15 Signs That We Are Near The Peak Of An Absolutely Massive Stock Market Bubble.

Bubble - Photo by Jeff Kubina

One of the men that won the Nobel Prize for economics this year says that “bubbles look like this” and that he is “most worried about the boom in the U.S. stock market.”  But you don’t have to be a Nobel Prize winner to see what is happening.  It should be glaringly apparent to anyone with half a brain.  The financial markets have been soaring while the overall economy has been stagnating.  Reckless injections of liquidity into the financial system by the Federal Reserve have pumped up stock prices to ridiculous extremes, and people are becoming concerned.  In fact, Google searches for the term “stock bubble” are now at the highest level that we have seen since November 2007.  Despite assurances from the mainstream media and the Federal Reserve that everything is just fine, many Americans are beginning to realize that we have seen this movie before.  We saw it during the dotcom bubble, and we saw it during the lead up to the horrible financial crisis of 2008.  So precisely when will the bubble burst this time?  Nobody knows for sure, but without a doubt this irrational financial bubble will burst at some point.  Remember, a bubble is always the biggest right before it bursts, and the following are 15 signs that we are near the peak of an absolutely massive stock market bubble…

#1 Bob Shiller, one of the winners of this year’s Nobel Prize for economics, says that “bubbles look like this” and that he is “most worried about the boom in the U.S. stock market.”

#2 The total amount of margin debt has risen by 50 percent since January 2012 and it is now at the highest level ever recorded.  The last two times that margin debt skyrocketed like this were just before the bursting of the dotcom bubble in 2000 and just before the financial crisis of 2008.  When this house of cards comes crashing down, things are going to get very messy

“When the tablecloth gets pulled out from under the place settings, you’re going to have a lot of them crash and smash on the floor,” said Uri Landesman, president of Platinum Partners hedge fund. “That margin’s going to get pulled and everyone’s going to have to cover. That’s when you get really serious corrections.”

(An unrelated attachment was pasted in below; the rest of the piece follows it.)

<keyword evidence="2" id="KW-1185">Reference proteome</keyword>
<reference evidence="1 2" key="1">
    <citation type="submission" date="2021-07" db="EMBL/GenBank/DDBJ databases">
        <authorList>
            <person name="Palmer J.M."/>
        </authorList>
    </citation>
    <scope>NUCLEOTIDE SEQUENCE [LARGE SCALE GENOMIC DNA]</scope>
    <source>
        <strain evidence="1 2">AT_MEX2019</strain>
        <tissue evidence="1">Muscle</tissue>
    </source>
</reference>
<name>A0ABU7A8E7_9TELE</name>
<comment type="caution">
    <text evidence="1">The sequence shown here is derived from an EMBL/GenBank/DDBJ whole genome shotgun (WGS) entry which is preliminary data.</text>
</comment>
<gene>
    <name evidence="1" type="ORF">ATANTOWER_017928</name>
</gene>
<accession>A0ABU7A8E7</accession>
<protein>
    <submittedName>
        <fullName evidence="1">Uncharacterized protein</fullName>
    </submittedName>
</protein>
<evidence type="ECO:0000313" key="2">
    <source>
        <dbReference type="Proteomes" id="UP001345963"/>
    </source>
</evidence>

#3 Since the bottom of the market in 2009, the Dow has jumped 143 percent, the S&P 500 is up 165 percent and the Nasdaq has risen an astounding 213 percent.  This does not reflect economic reality in any way, shape or form.

#4 Market research firm TrimTabs says that the S&P 500 is “very overpriced” right now.

#5 Marc Faber recently told CNBC that “we are in a gigantic speculative bubble”.

#6 In the United States, Google searches for the term “stock bubble” are at the highest level that we have seen since November 2007 – just before the last stock market crash.

#7 Price to earnings ratios are very high right now…

The Dow was trading at 17.8 times the past four quarters of earnings of its 30 components, according to The Wall Street Journal on Friday. That was up from 13.7 times its earnings a year ago. The S&P 500 is trading at 18.7 times earnings. The Nasdaq-100 Index is trading at 21.5 times earnings. At the very least, the ratios are signaling that stock prices are rich.

#8 According to CNBC, Pinterest is currently valued at more than 3 billion dollars even though it has never earned a profit.

#9 Twitter is a seven-year-old company that has never made a profit.  It actually lost 64.6 million dollars last quarter.  But according to the financial markets it is currently worth about 22 billion dollars.